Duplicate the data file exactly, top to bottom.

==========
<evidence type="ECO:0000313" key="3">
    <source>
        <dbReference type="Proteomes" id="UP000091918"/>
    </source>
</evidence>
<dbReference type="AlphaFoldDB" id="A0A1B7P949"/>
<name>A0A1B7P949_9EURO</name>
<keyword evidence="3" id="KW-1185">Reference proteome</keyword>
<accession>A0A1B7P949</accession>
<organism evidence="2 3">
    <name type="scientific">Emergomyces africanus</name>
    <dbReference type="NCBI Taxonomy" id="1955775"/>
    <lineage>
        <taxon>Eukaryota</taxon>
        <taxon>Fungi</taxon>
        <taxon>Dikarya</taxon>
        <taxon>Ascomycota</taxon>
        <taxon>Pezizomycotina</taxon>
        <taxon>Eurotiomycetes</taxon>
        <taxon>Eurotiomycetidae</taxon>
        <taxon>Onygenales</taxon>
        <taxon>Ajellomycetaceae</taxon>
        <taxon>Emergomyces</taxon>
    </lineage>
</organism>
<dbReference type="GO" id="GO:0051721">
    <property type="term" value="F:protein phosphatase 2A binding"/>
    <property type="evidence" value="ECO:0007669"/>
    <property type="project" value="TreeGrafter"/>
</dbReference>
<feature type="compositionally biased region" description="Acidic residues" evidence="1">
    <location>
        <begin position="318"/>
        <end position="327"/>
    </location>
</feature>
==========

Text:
<evidence type="ECO:0000313" key="3">
    <source>
        <dbReference type="Proteomes" id="UP000091918"/>
    </source>
</evidence>
<dbReference type="AlphaFoldDB" id="A0A1B7P949"/>
<name>A0A1B7P949_9EURO</name>
<keyword evidence="3" id="KW-1185">Reference proteome</keyword>
<accession>A0A1B7P949</accession>
<organism evidence="2 3">
    <name type="scientific">Emergomyces africanus</name>
    <dbReference type="NCBI Taxonomy" id="1955775"/>
    <lineage>
        <taxon>Eukaryota</taxon>
        <taxon>Fungi</taxon>
        <taxon>Dikarya</taxon>
        <taxon>Ascomycota</taxon>
        <taxon>Pezizomycotina</taxon>
        <taxon>Eurotiomycetes</taxon>
        <taxon>Eurotiomycetidae</taxon>
        <taxon>Onygenales</taxon>
        <taxon>Ajellomycetaceae</taxon>
        <taxon>Emergomyces</taxon>
    </lineage>
</organism>
<dbReference type="GO" id="GO:0051721">
    <property type="term" value="F:protein phosphatase 2A binding"/>
    <property type="evidence" value="ECO:0007669"/>
    <property type="project" value="TreeGrafter"/>
</dbReference>
<feature type="compositionally biased region" description="Acidic residues" evidence="1">
    <location>
        <begin position="318"/>
        <end position="327"/>
    </location>
</feature>